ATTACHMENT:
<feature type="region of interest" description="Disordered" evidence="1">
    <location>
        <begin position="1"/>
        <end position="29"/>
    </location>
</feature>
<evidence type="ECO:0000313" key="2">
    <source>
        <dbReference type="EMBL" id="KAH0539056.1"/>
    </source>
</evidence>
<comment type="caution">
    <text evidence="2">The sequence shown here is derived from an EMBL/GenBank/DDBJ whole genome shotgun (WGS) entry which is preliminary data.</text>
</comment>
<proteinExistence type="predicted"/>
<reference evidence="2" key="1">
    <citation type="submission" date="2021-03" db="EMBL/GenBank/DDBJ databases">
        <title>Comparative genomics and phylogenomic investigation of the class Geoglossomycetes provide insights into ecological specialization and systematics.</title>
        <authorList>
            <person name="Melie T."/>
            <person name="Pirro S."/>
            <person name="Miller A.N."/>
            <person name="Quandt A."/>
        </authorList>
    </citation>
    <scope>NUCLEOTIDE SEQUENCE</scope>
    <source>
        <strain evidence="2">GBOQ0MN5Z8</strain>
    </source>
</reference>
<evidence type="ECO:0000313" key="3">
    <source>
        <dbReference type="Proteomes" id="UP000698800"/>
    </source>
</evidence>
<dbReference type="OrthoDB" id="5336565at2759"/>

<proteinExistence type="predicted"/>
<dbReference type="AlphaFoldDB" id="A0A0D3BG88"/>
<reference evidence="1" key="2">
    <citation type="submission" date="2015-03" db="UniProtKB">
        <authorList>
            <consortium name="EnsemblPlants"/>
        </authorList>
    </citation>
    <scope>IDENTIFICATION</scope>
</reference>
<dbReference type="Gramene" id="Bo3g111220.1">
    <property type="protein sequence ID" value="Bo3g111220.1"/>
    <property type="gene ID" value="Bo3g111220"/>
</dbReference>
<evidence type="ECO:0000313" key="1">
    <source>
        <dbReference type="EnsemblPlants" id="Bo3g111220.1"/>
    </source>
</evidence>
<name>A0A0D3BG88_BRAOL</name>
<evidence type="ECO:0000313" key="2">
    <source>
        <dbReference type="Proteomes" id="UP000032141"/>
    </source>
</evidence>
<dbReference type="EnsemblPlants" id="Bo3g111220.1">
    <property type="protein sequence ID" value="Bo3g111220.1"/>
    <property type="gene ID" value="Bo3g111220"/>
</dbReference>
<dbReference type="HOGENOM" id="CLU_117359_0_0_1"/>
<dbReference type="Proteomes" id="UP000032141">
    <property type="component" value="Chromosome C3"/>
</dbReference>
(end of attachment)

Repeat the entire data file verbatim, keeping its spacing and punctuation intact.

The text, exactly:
<feature type="region of interest" description="Disordered" evidence="1">
    <location>
        <begin position="1"/>
        <end position="29"/>
    </location>
</feature>
<evidence type="ECO:0000313" key="2">
    <source>
        <dbReference type="EMBL" id="KAH0539056.1"/>
    </source>
</evidence>
<comment type="caution">
    <text evidence="2">The sequence shown here is derived from an EMBL/GenBank/DDBJ whole genome shotgun (WGS) entry which is preliminary data.</text>
</comment>
<proteinExistence type="predicted"/>
<reference evidence="2" key="1">
    <citation type="submission" date="2021-03" db="EMBL/GenBank/DDBJ databases">
        <title>Comparative genomics and phylogenomic investigation of the class Geoglossomycetes provide insights into ecological specialization and systematics.</title>
        <authorList>
            <person name="Melie T."/>
            <person name="Pirro S."/>
            <person name="Miller A.N."/>
            <person name="Quandt A."/>
        </authorList>
    </citation>
    <scope>NUCLEOTIDE SEQUENCE</scope>
    <source>
        <strain evidence="2">GBOQ0MN5Z8</strain>
    </source>
</reference>
<evidence type="ECO:0000313" key="3">
    <source>
        <dbReference type="Proteomes" id="UP000698800"/>
    </source>
</evidence>
<dbReference type="OrthoDB" id="5336565at2759"/>

<proteinExistence type="predicted"/>
<dbReference type="AlphaFoldDB" id="A0A0D3BG88"/>
<reference evidence="1" key="2">
    <citation type="submission" date="2015-03" db="UniProtKB">
        <authorList>
            <consortium name="EnsemblPlants"/>
        </authorList>
    </citation>
    <scope>IDENTIFICATION</scope>
</reference>
<dbReference type="Gramene" id="Bo3g111220.1">
    <property type="protein sequence ID" value="Bo3g111220.1"/>
    <property type="gene ID" value="Bo3g111220"/>
</dbReference>
<evidence type="ECO:0000313" key="1">
    <source>
        <dbReference type="EnsemblPlants" id="Bo3g111220.1"/>
    </source>
</evidence>
<name>A0A0D3BG88_BRAOL</name>
<evidence type="ECO:0000313" key="2">
    <source>
        <dbReference type="Proteomes" id="UP000032141"/>
    </source>
</evidence>
<dbReference type="EnsemblPlants" id="Bo3g111220.1">
    <property type="protein sequence ID" value="Bo3g111220.1"/>
    <property type="gene ID" value="Bo3g111220"/>
</dbReference>
<dbReference type="HOGENOM" id="CLU_117359_0_0_1"/>
<dbReference type="Proteomes" id="UP000032141">
    <property type="component" value="Chromosome C3"/>
</dbReference>